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Rare blue pigment found in medieval woman's teeth rewrites history

The discovery of a rare, expensive blue pigment in the dental plaque of a medieval woman's skeleton is shedd...

Posted: Jan 9, 2019 9:09 PM
Updated: Jan 9, 2019 9:09 PM

The discovery of a rare, expensive blue pigment in the dental plaque of a medieval woman's skeleton is shedding light on hidden chapter of history, according to a study published Wednesday in the journal Science Advances.

Researchers studied burial remains from a medieval cemetery connected with a women's monastery in Germany, where they believe a women's community existed as early as the 10th century.

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There are few records of the monastery itself because it was destroyed in a fire after a series of nearby battles during the 14th century, but written records there date to 1244.

The researchers were studying a skeleton of a woman who was estimated to be between 45 and 60 years old when she died sometime between 997 and 1162. The skeleton itself was unremarkable, with no visible signs of trauma or infection.

But blue flecks were embedded in her teeth. Multiple spectrographic analyses revealed the blue pigment to be ultramarine, a rare pigment made from crushed lapis lazuli stones. It was as expensive as gold at the time, mined from a single region in Afghanistan and the ultimate luxury trade good then.

Ultramarine and gold leaf would have been used to create illustrated illuminated manuscripts and luxury books in monasteries, mostly for other religious institutions and the nobility. Only the most skilled artists were allowed to use them because of their cost.

That the discovery was made in a rural German monastery is no surprise; books were being produced during this time in monasteries across the country. But women were not known to be the illustrators of such prized creations.

"Only scribes and painters of exceptional skill would have been entrusted with its use," said Alison Beach, study co-author and historian at Ohio State University, in a statement.

In fact, the writers and illustrators often didn't sign their work, as a gesture of humility -- and if women were those writers and artists, the practice would effectively erase them from history. Monks were often assumed to be scribes over nuns.

The study says that even books found in the libraries of women's monasteries have fewer than 15% of female names on them, and before the 12th century, that number drops to fewer than 1%.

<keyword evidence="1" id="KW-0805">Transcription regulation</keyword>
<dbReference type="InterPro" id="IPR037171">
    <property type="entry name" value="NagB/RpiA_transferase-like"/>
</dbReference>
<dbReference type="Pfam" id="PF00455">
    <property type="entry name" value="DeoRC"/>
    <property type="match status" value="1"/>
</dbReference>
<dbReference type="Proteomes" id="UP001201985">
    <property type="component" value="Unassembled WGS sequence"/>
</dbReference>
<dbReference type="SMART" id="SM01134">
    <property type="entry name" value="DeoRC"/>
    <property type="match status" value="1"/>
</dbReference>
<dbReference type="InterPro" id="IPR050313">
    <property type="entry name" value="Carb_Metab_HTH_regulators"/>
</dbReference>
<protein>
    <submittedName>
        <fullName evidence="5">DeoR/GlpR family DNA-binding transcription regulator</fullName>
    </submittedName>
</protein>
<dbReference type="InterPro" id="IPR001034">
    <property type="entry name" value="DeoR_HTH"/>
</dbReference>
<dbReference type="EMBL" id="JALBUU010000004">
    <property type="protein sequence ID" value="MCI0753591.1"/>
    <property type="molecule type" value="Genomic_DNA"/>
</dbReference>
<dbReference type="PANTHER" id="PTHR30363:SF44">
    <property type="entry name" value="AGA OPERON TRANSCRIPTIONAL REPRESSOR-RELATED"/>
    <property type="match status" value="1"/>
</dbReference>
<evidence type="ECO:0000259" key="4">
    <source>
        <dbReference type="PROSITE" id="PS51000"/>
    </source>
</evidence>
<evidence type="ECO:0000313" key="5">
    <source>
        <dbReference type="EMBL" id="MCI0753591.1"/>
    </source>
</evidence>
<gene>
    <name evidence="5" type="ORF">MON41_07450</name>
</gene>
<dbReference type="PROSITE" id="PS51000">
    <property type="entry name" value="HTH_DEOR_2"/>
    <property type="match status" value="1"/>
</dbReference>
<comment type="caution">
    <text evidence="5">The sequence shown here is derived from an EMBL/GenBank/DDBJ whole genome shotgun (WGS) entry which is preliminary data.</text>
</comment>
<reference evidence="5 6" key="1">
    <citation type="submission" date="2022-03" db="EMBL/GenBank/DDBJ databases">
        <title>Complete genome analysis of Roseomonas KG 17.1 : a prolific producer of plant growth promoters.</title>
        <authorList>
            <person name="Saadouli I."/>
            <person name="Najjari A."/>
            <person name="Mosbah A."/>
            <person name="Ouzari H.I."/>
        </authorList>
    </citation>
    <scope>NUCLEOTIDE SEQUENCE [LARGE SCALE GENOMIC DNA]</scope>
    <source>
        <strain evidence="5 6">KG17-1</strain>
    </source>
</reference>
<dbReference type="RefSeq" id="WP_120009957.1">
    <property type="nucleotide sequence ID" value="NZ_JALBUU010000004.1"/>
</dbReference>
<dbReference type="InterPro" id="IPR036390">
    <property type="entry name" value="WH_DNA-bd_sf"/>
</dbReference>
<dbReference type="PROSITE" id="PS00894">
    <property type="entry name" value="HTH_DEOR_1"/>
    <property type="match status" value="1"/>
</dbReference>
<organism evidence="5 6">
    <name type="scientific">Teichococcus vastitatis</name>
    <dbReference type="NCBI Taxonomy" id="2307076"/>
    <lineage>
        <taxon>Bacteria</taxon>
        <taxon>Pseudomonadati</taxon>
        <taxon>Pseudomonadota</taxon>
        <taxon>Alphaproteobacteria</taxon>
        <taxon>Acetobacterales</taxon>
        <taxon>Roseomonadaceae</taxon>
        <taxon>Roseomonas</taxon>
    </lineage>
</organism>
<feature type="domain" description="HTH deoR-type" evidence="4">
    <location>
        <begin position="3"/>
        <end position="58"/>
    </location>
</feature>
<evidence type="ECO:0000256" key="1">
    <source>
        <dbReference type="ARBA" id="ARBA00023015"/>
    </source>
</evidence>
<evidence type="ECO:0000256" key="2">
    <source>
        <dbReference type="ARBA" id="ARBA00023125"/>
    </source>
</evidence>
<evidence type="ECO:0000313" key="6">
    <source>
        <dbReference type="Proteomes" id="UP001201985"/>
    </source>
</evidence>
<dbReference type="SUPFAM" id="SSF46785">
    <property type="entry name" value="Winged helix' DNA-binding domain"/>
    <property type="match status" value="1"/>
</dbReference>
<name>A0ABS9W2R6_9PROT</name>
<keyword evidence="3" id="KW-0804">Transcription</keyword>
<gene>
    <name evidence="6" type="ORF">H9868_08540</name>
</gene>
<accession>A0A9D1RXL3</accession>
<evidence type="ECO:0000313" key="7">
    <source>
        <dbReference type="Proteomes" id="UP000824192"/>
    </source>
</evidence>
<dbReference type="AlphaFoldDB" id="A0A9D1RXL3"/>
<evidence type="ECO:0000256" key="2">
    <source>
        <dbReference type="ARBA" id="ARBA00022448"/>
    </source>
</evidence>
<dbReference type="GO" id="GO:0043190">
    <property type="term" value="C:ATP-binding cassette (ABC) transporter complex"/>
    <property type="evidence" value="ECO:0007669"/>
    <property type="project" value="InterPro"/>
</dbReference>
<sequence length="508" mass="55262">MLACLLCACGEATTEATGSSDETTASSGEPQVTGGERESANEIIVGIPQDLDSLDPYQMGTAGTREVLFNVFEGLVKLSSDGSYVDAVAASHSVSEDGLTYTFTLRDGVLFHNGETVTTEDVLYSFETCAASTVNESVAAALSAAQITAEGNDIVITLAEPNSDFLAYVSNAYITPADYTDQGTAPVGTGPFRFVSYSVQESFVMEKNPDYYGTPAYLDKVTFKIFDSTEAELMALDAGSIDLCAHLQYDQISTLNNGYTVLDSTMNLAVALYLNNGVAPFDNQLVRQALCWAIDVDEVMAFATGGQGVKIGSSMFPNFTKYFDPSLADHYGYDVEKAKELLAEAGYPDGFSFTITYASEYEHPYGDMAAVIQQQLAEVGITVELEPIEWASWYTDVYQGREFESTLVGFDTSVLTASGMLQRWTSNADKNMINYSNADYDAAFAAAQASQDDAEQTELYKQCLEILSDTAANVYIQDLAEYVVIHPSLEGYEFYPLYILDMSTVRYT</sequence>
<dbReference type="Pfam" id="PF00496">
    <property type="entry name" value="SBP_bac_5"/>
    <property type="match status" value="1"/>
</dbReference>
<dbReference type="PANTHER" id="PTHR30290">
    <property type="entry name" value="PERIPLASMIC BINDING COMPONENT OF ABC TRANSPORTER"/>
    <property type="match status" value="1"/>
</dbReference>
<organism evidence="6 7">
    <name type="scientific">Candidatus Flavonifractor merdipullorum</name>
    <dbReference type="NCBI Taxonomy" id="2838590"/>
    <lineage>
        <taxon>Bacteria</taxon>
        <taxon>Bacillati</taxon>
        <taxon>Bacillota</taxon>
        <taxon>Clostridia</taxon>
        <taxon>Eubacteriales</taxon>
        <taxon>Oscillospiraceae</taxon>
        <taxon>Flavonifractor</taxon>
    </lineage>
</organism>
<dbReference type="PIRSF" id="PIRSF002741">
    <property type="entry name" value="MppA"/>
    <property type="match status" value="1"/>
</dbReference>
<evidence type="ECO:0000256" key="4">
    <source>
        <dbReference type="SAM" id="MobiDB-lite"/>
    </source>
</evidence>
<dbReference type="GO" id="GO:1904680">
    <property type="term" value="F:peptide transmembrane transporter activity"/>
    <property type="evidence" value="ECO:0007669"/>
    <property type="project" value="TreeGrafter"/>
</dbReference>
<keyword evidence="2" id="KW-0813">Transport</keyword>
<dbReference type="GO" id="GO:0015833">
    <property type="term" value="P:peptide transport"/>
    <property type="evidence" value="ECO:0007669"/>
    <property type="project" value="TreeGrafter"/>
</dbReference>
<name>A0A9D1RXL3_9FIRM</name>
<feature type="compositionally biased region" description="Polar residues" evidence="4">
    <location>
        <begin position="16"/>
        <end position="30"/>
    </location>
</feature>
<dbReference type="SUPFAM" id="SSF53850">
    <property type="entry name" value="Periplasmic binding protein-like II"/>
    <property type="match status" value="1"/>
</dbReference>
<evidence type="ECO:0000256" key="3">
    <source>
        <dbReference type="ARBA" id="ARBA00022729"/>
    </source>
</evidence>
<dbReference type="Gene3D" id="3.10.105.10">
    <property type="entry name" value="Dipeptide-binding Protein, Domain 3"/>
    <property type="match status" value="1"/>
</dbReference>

But a few rare surviving works from as early as the eighth century reveal that women were scribes.

The researchers considered multiple scenarios for how the woman might have come into contact with the pigment. But only one seemed truly viable.

"Based on the distribution of the pigment in her mouth, we concluded that the most likely scenario was that she was herself painting with the pigment and licking the end of the brush while painting," said Monica Tromp, study co-author and microbioarchaeologist at the Max Planck Institute for the Science of Human History, in a statement.

In fact, given the destruction at the site due to the fire, this woman's skeleton may be the only record of the activity at the monastery.

"She was plugged into a vast global commercial network stretching from the mines of Afghanistan to her community in medieval Germany through the trading metropolises of Islamic Egypt and Byzantine Constantinople," Michael McCormick, study co-author and historian at Harvard University, said in a statement. "The growing economy of 11th century Europe fired demand for the precious and exquisite pigment that traveled thousands of miles via merchant caravan and ships to serve this woman artist's creative ambition."

There was little evidence for physical labor in her skeleton, which aligns with the understanding that German women in medieval monastic communities were often highly educated aristocrats or nobles.

"Here we have direct evidence of a woman, not just painting, but painting with a very rare and expensive pigment, and at a very out-of-the way place," said Christina Warinner, senior study author and anthropologist at the Max Planck Institute for the Science of Human History, in a statement. "This woman's story could have remained hidden forever without the use of these techniques. It makes me wonder how many other artists we might find in medieval cemeteries -- if we only look."

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